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Make Memorial Day travel safe: Buckle up & slow down

May 28, 2018 by Steven M. Gursten

We can prevent fatalities and crashes – and yes, even speeding tickets – with Memorial Day travel if we buckle up, slow down, and avoid distractions

Let's make Memorial Day travel safe and prevent accidents: Buckle up, slow down & no distractions

Memorial Day 2018 is here. All our attorneys and professional staff at Michigan Auto Law want to share our deepest gratitude to the men and women of the U.S. Military and their families for the sacrifices they make for us all.

Because the Memorial Day travel holiday is a busy one – with people on the road and traveling to cottages and to visit with family and friends all over the state – we also want to remind drivers to be particularly careful on the roads this holiday weekend so that Memorial Day celebrations are also safe.

First, please put the phones away. Texting and distracted driving is skyrocketing as a cause of far too many of the crashes that I litigate as a car accident attorney.

Second, avoid drinking and driving. There’s a lot of it this Memorial Day weekend, far more than there normally is. Don’t get behind the wheel after you’ve been drinking.

Third, observe the speed limits. Speed kills. Physics play a role in car crashes when it comes to injury severity or the increased risk of causing a fatality. This may necessitate leaving for your destinations a little on the early side, but for everyone’s sake, it’s worth it.

And finally, wear those seat belts. Front and back seats occupants. Many people feel seatbelts aren’t necessary for back seat drivers. But, as I explained in my recent blog post, “Should rear seat passengers buckle safety belts?,” research shows:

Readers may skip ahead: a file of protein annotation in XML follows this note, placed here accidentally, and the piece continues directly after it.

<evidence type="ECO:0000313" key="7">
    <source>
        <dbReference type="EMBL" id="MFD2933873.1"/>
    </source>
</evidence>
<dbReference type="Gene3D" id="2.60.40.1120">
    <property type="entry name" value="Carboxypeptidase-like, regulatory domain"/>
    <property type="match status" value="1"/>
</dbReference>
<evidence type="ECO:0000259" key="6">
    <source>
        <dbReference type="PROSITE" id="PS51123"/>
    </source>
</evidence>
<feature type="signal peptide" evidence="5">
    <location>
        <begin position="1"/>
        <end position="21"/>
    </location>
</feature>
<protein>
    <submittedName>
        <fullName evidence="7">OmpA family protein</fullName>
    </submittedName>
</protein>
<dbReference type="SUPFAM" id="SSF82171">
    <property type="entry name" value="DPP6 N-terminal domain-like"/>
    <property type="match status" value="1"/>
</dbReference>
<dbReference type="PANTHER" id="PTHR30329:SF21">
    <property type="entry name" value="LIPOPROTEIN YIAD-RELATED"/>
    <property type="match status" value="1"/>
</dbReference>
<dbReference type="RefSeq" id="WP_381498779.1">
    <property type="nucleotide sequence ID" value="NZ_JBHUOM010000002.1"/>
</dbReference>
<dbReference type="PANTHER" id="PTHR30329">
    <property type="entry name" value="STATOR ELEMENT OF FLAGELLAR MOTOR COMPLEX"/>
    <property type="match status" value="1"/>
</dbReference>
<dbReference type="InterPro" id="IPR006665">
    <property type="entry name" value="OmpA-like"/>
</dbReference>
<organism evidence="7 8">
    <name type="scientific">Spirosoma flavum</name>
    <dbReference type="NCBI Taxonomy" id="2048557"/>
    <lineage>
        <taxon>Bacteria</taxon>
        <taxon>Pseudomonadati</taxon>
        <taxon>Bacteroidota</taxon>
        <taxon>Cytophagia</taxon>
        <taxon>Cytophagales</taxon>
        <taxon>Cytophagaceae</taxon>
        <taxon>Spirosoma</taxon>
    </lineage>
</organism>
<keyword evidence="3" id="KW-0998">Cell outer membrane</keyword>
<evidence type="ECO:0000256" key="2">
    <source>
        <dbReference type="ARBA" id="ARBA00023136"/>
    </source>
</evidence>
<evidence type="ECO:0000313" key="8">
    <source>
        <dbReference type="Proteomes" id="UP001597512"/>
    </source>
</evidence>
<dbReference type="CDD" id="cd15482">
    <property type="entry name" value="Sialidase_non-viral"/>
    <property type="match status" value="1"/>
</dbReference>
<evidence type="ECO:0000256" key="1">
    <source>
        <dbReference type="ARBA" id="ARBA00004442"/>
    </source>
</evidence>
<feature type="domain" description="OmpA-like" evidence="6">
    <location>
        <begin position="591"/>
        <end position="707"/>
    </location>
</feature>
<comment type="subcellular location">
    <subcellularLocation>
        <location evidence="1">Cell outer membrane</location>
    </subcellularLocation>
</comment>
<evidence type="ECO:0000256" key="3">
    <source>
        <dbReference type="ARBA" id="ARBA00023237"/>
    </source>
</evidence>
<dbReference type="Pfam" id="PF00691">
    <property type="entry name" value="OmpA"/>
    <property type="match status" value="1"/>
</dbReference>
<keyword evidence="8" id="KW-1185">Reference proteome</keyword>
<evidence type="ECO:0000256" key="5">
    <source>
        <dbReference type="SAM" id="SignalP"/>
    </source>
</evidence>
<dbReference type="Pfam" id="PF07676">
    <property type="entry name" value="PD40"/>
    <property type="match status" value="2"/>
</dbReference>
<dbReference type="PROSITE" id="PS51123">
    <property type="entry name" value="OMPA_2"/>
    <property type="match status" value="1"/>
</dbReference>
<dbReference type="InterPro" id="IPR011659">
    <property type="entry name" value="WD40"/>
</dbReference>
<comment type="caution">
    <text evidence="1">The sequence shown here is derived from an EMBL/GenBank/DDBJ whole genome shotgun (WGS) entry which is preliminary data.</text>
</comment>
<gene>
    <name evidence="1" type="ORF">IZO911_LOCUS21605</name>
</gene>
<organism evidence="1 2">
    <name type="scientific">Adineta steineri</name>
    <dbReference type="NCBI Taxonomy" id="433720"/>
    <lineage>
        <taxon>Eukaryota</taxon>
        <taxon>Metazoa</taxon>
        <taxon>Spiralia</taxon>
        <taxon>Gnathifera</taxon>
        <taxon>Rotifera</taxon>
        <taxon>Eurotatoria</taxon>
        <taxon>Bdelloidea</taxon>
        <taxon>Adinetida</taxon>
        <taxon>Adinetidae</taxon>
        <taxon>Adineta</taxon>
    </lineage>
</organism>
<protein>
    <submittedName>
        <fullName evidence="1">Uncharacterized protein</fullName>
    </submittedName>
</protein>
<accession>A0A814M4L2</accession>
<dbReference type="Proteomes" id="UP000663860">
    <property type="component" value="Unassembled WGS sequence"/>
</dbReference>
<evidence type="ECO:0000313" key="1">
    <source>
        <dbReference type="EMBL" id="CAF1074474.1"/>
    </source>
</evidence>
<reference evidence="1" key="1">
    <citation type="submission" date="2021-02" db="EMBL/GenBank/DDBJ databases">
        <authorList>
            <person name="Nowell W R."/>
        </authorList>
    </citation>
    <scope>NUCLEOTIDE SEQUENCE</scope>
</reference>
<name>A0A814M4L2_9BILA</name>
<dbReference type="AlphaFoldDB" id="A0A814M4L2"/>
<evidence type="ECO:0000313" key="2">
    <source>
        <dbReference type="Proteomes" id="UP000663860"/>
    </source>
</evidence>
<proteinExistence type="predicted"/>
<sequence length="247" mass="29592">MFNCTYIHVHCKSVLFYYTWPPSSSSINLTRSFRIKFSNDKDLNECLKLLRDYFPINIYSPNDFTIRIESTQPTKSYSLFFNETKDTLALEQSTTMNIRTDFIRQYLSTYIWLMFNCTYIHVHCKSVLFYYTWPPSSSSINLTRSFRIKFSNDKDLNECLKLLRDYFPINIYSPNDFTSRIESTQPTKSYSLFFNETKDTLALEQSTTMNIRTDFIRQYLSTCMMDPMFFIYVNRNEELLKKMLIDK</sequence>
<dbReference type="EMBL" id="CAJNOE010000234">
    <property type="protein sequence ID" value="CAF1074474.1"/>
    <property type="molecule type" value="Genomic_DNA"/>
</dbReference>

• “Unrestrained rear-seat occupants were nearly 8 times as likely to sustain a serious injury in a crash as restrained rear-seat occupants.”
  • “Drivers are about twice as likely to be fatally injured in crashes in which the left rear passenger [directly behind the driver] was unrestrained compared with crashes in which the passenger was belted …”

The Michigan State Police – in conjunction with the Michigan Office of Highway Safety Planning – is stressing all of these factors in its “Click It or Ticket” campaign for the holiday weekend.

ABC 12 reported:

“With the holiday weekend right around the corner, law enforcement agencies have officially kicked off the nationwide [Click It or Ticket] safety campaign today. The campaign isn’t just about making sure drivers are wearing their seat belt, it’s about cutting down on distracted driving and enforcing the rules of the road. ‘I’ve had to see multiple fatalities of people that were not wearing their seat belt; they’d get in an accident, they get ejected from the vehicle, so we will have extra cars out on road, extra patrols, extra eyes looking for individuals not wearing their seat belts,’ said Trooper Amy Belanger with Michigan State Police.”

Memorial Day travel fatalities

In 2017, there were 10 car crash-related fatalities. This was increase from 2016 and 2015, which saw 6 and 8 deaths, respectively. However, 2017 was still a considerable improvement over 2014 and 2013, when there were 20 and 15 fatalities, respectively.

(Source: 2017 Michigan Holiday Traffic Fatalities, Michigan State Police Traffic Crash Reporting Unit)

Why seat belt use is important during Memorial Day travel

The Michigan Office of Highway Safety Planning reports:

“According to the National Highway Traffic Safety Administration (NHTSA), 10,428 unbuckled passenger vehicle occupants were killed in crashes in the United States in 2016 – 203 in Michigan. The NHTSA estimates that seat belts saved the lives of 14,668 vehicle occupants age 5 and older nationwide in 2016.”

Additionally, Michigan Traffic Crash Facts data shows that seat belt usage “among fatal [car crash] victims” was lower in 2016 than it was in 2013.

Specifically, “restraint usage among fatal victims, where usage was known, was reported to be” 59.9%, 59.3%, 58.5% and 63.3% in 2016, 2015, 2014 and 2013, respectively, according the MTCF’s “Quick Facts” for those years.

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